Real estate data startup Reonomy raises $13M in Series B

Bain Capital, Macks among investors in latest round

From left: Richard Sarkis and Charlie Oshman
From left: Richard Sarkis and Charlie Oshman

Real estate research and data startup Reonomy raised $13 million in its latest fundraising round, The Real Deal has learned.

Bain Capital Ventures, which recently invested in social networking giant LinkedIn and test preparation company The Princeton Review, is leading Reonomy’s Series B round. Existing investors, including Mack Real Estate Group principals William, Richard and Stephen Mack, SoftBank Capital and Resolute Ventures, also upped their bets on the firm.

All told, the Manhattan-based company has raised about $18 million, including $3.7 million in a Series A round in March. “We’re very excited and driven in equal measure,” Reonomy’s co-founder and CEO Richard Sarkis told TRD. The additional capital will be used to bulk up the firm’s engineering and sales capabilities and fuel its expansion into other national and international markets.

Reonomy was founded in April 2013 by Sarkis, a Wharton and McKinsey alum, and Charlie Oshman, a statistics geek who sold real estate intelligence to banks prior to starting the company. The firm is the latest in a flurry of startups targeting the commercial real estate market.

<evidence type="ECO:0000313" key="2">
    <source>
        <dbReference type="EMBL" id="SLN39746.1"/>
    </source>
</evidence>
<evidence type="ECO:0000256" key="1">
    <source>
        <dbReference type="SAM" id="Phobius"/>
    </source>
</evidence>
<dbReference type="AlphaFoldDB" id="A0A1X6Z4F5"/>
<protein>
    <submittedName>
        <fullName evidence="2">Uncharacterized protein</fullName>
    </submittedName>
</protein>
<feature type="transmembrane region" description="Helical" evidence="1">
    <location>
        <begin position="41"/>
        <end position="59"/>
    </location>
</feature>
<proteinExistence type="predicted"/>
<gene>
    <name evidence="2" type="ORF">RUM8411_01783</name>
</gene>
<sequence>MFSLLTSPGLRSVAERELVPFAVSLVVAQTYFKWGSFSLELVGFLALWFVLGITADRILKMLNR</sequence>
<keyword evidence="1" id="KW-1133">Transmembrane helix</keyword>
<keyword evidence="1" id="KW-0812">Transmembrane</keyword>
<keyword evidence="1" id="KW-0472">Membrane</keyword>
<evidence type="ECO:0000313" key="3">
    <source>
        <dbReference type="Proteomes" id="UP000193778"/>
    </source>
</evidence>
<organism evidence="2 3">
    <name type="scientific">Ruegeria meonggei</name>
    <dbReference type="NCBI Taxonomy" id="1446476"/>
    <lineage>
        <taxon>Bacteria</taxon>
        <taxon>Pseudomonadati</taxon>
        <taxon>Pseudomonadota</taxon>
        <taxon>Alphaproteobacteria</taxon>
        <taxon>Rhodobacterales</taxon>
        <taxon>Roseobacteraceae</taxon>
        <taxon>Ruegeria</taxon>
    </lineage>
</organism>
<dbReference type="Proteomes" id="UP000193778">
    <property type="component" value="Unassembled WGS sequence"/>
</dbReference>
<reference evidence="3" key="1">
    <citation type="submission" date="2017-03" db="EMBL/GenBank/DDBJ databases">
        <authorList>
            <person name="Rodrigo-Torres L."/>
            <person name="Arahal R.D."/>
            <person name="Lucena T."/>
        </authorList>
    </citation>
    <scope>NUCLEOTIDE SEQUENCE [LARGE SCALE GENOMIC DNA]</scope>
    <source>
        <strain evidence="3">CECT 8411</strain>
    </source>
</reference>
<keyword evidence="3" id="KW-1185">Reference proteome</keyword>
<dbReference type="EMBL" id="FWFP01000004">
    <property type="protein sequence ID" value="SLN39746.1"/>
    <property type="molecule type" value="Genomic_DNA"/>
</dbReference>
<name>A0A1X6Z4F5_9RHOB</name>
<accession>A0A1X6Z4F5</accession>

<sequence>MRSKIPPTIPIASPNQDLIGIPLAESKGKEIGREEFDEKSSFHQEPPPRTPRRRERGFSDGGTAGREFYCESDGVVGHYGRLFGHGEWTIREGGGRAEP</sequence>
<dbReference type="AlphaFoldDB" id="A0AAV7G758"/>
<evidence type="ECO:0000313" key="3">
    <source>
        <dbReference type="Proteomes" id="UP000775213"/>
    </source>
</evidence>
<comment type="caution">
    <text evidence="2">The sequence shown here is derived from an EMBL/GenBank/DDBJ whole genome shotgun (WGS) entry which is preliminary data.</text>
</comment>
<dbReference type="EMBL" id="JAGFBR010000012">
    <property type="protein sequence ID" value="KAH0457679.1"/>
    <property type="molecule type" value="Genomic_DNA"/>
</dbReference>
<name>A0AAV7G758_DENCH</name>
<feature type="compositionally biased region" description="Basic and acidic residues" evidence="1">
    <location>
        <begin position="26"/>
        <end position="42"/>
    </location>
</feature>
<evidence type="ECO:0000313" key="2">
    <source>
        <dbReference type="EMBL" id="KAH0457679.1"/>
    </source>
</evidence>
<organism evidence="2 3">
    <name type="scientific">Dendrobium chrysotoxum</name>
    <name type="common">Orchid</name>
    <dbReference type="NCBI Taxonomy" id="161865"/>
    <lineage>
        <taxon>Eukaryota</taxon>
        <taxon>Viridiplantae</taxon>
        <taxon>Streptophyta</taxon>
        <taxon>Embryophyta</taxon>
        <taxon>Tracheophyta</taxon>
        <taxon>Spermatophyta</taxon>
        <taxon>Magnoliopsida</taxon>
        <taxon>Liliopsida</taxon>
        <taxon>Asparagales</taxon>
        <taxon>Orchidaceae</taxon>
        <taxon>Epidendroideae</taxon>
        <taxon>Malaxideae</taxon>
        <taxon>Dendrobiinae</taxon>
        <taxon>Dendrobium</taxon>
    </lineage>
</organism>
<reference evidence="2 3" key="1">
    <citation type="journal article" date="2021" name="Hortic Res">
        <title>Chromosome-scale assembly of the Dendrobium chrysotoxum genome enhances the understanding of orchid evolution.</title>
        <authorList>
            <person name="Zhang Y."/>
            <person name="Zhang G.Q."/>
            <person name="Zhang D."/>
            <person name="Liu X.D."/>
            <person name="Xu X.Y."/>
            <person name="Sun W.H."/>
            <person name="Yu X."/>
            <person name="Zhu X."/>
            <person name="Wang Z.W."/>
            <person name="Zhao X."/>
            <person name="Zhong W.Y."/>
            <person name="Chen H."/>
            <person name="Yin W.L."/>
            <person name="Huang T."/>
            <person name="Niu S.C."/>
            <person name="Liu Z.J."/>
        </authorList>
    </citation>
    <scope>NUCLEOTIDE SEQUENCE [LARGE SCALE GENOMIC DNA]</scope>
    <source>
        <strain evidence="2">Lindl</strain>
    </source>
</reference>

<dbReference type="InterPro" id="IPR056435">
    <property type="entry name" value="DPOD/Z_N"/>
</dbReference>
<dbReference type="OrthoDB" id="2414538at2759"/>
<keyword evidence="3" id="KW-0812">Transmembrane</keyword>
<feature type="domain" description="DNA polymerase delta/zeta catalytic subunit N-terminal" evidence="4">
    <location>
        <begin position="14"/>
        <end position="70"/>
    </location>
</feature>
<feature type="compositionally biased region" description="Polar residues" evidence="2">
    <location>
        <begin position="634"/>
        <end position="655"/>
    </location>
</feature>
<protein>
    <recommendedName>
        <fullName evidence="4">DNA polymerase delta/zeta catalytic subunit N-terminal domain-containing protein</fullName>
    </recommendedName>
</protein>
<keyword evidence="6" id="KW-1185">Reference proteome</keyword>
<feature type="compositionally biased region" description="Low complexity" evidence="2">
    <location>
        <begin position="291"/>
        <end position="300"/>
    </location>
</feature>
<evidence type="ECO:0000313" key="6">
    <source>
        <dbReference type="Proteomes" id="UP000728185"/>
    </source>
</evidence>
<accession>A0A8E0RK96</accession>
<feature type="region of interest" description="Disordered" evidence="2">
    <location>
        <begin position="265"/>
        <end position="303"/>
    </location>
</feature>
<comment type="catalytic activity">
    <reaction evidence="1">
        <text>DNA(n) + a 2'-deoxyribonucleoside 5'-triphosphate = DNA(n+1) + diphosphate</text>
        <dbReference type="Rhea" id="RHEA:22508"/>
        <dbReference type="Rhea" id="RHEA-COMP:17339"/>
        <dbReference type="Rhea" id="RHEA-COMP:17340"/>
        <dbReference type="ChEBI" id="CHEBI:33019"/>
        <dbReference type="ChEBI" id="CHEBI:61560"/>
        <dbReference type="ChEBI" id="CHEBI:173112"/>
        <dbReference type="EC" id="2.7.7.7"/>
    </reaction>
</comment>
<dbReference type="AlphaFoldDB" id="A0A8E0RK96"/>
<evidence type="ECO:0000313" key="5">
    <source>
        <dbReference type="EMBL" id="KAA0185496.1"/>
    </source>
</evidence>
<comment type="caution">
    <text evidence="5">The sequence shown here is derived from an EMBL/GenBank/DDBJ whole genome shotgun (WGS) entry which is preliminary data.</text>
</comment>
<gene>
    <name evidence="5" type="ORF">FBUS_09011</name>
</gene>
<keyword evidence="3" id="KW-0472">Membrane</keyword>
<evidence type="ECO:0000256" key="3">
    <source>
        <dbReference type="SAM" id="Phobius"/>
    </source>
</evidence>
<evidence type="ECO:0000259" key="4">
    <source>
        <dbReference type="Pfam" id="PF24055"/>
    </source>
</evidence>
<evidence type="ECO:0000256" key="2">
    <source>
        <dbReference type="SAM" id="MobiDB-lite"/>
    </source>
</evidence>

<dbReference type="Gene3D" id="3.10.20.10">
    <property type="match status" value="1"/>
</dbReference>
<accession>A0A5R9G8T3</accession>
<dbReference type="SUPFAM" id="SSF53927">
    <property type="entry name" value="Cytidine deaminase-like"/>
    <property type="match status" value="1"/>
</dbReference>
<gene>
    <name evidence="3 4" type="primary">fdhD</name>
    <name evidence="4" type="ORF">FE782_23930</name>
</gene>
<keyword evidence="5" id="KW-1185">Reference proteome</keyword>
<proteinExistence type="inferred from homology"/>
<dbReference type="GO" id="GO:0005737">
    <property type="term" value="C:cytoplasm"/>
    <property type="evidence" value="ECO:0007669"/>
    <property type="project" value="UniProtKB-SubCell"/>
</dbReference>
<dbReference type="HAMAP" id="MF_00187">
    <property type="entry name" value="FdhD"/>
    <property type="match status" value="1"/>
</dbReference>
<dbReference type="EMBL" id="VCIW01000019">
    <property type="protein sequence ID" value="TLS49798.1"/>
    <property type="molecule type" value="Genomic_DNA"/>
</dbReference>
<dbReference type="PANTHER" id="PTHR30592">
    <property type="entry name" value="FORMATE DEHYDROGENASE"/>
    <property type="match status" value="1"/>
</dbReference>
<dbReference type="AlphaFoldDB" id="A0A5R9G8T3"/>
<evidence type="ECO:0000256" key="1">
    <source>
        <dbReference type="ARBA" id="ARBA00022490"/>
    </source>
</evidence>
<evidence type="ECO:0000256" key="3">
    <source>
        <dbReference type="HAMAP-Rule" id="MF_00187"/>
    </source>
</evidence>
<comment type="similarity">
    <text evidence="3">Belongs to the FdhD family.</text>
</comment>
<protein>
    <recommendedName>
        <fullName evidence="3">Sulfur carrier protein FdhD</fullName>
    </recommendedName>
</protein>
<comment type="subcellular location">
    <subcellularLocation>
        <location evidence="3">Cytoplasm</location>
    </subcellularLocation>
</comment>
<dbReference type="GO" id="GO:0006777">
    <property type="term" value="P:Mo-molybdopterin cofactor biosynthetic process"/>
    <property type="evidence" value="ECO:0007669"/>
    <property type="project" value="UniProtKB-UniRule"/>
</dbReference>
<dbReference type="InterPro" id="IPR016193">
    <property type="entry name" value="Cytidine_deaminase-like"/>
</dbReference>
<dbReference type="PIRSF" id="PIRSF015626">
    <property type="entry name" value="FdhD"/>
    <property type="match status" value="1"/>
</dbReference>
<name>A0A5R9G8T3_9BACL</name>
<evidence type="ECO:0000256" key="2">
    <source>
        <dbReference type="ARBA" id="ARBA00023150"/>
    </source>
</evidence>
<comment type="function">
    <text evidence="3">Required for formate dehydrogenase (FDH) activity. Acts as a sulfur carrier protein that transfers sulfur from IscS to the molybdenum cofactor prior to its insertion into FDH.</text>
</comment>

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The business’ platform scours through more than 200 public databases and brings together property information such as outstanding mortgages, capital expenditure, Department of Building violations and other metrics that provide users with knowledge of a property and its comparative assets. Many of Reonomy’s competitors, including PropertyShark, provide similar data to their clients.

But Sarkis said that a singular commitment to analysis sets his firm apart.

“Simply collecting a lot of data is not enough,” he said, “so we invest a lot of energy in data science, machine learning and real hard core tech to go beyond the raw data and provide the end users with information that they need.”

Reonomy’s clients include investment sales and debt brokers, major banks and small-to-mid-sized investment funds. Sarkis said that he plans to go after larger investment funds, private equity firms and real estate investment trusts once the firm expands its sales team. Revenue, which comes primarily through subscriptions, is expected to hit the low single millions in 2015, he said.

The $18 million the startup has raised catapults it into a deep-pocketed club of commercial real estate tech startups that includes the likes of CompStak, Honest Buildings, Floored, and View the Space, all of which are based in New York City.